In late March, I revealed to readers why the stars were aligned for a nickel bull market this year.
The reasons centered around Indonesia’s export ban on raw ores, including nickel. (Indonesia is the world’s largest producer of mined nickel.)
And, indeed, nickel roared ahead to its highest level since February 2012 – up about 45% in 2014, before a recent pullback in price.
But nickel isn’t the only ore that Indonesia’s export ban affects. The country also banned exports of bauxite ore.
Bauxite ore is first refined into alumina, which is then refined further into aluminum. It takes four to seven tons of bauxite to make one ton of aluminum.
Yet, despite the Indonesian export ban, aluminum prices have been stagnant so far in 2014. That may not last much longer, though…
Indonesia, China and Aluminum
You see, in the period from 2007 to 2013, Indonesia accounted for approximately 60% of global exports of bauxite.
Now that huge amount of bauxite has been removed from the market.
That’s of particular concern to China, which is the world’s biggest consumer of aluminum. China also produces half the global output of aluminum.
The thing is, in 2013, China obtained about 68% of the bauxite it needed for aluminum refining from Indonesia. That totaled approximately 48.7 million metric tons (mmt).
So, when China was aware of Indonesia’s plans to ban bauxite exports, it stockpiled months’ worth of the ore.
But now that stockpile is dwindling – and may be completely exhausted within a year.
That bodes well for both aluminum prices and alternative suppliers of bauxite to China. Especially because Chinese demand for bauxite is forecast to climb another 30% by 2018.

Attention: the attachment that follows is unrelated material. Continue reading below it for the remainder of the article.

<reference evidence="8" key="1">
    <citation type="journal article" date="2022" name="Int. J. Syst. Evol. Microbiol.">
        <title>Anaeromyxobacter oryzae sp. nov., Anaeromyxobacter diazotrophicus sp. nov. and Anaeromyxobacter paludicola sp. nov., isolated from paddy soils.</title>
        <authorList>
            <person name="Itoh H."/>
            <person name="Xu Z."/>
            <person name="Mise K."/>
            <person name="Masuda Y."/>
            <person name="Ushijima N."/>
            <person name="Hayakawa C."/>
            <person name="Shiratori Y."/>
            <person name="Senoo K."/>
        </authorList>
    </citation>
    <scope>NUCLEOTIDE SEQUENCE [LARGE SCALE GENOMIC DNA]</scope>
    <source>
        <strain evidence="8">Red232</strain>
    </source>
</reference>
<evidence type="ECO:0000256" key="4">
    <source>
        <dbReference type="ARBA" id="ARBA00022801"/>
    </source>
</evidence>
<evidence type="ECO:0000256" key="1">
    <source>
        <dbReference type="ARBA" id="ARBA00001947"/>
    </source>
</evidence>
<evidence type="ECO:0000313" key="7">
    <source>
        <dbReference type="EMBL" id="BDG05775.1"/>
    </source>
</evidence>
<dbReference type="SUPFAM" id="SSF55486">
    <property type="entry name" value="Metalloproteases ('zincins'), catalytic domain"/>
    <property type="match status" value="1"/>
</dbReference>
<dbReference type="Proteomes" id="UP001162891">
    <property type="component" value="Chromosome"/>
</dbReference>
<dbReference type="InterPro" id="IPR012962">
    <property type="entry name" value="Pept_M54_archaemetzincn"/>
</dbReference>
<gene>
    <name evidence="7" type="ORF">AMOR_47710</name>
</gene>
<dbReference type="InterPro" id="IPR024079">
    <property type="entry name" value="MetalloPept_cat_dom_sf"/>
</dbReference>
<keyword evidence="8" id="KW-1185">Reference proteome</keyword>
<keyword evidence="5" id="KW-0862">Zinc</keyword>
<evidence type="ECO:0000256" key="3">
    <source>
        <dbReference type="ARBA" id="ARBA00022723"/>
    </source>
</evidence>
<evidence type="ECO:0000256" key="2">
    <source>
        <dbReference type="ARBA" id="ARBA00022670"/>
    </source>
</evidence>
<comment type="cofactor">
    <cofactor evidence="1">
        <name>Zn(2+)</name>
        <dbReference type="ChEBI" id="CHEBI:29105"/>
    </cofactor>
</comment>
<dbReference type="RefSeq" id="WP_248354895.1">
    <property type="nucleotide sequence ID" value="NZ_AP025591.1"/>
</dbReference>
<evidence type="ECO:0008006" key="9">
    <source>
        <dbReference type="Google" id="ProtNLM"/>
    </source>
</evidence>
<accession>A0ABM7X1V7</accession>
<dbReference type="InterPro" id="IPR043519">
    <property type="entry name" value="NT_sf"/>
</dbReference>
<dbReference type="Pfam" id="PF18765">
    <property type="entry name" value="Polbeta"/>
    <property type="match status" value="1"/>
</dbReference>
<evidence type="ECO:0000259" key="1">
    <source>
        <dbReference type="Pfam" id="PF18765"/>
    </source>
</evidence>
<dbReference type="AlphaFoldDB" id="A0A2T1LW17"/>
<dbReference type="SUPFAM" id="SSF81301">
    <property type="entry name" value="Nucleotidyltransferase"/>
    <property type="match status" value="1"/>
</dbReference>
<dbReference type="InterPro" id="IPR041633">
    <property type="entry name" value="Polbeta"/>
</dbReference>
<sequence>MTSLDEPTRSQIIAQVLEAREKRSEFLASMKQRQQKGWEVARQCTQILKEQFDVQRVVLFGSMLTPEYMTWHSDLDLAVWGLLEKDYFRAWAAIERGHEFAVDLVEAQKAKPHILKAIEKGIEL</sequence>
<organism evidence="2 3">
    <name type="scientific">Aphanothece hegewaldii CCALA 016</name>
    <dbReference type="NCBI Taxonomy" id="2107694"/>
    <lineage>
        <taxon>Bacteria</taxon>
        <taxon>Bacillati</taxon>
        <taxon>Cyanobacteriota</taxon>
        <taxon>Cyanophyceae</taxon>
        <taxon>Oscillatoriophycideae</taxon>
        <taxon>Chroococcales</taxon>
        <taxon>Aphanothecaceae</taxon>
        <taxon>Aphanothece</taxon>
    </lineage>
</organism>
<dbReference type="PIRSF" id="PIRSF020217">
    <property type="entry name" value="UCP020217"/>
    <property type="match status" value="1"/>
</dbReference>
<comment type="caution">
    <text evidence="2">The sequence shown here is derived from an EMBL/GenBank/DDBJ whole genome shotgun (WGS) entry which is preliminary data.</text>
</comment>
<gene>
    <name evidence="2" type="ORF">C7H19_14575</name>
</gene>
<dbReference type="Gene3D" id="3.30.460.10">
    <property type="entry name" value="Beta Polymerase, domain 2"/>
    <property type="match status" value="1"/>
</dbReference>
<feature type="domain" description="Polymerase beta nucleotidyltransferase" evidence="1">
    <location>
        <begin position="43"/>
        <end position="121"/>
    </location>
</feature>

Indeed, the ban has already boosted prices on bauxite imports into China. Prices are at their highest level since October 2008.
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The Future for Aluminum and Investments
Estimates show that Chinese imports of Australian bauxite will jump by more than a third – to 16.8 mmt in the year ended June 30.
Of course, BHP and RIO aren’t pure-plays on bauxite or aluminum.
To get more of a direct play on the coming rise in aluminum prices (perhaps 30% or so) in the months ahead, investors may want to consider two exchange-traded notes from iPath.
The ETNs are the iPath Dow Jones-UBS Aluminum SubIndex Total Return ETN (JJU) and the iPath Pure Beta Aluminum ETN (FOIL). Both ETNs, from Barclays Bank, are designed to track the performance of aluminum futures traded on the London Metals Exchange.
These ETNs will do well if aluminum prices rise. Just keep in mind that both are very thinly traded.
And “the chase” continues,